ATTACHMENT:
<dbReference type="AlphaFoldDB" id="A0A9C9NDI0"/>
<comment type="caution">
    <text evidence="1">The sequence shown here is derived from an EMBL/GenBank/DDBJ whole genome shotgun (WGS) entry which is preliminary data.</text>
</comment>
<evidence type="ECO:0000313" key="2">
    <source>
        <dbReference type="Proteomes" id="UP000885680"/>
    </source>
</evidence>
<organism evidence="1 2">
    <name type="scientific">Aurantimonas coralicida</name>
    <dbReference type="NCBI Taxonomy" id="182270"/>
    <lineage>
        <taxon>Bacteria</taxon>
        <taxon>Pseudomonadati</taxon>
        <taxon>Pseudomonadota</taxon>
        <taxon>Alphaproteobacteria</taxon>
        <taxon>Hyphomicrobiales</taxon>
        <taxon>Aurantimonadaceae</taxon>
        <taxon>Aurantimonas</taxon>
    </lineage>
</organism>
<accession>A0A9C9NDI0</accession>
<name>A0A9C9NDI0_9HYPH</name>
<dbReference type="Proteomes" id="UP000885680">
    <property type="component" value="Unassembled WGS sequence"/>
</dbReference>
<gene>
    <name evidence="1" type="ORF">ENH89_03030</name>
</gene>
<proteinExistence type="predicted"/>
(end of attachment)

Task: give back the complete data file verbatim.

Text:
<dbReference type="AlphaFoldDB" id="A0A9C9NDI0"/>
<comment type="caution">
    <text evidence="1">The sequence shown here is derived from an EMBL/GenBank/DDBJ whole genome shotgun (WGS) entry which is preliminary data.</text>
</comment>
<evidence type="ECO:0000313" key="2">
    <source>
        <dbReference type="Proteomes" id="UP000885680"/>
    </source>
</evidence>
<organism evidence="1 2">
    <name type="scientific">Aurantimonas coralicida</name>
    <dbReference type="NCBI Taxonomy" id="182270"/>
    <lineage>
        <taxon>Bacteria</taxon>
        <taxon>Pseudomonadati</taxon>
        <taxon>Pseudomonadota</taxon>
        <taxon>Alphaproteobacteria</taxon>
        <taxon>Hyphomicrobiales</taxon>
        <taxon>Aurantimonadaceae</taxon>
        <taxon>Aurantimonas</taxon>
    </lineage>
</organism>
<accession>A0A9C9NDI0</accession>
<name>A0A9C9NDI0_9HYPH</name>
<dbReference type="Proteomes" id="UP000885680">
    <property type="component" value="Unassembled WGS sequence"/>
</dbReference>
<gene>
    <name evidence="1" type="ORF">ENH89_03030</name>
</gene>
<proteinExistence type="predicted"/>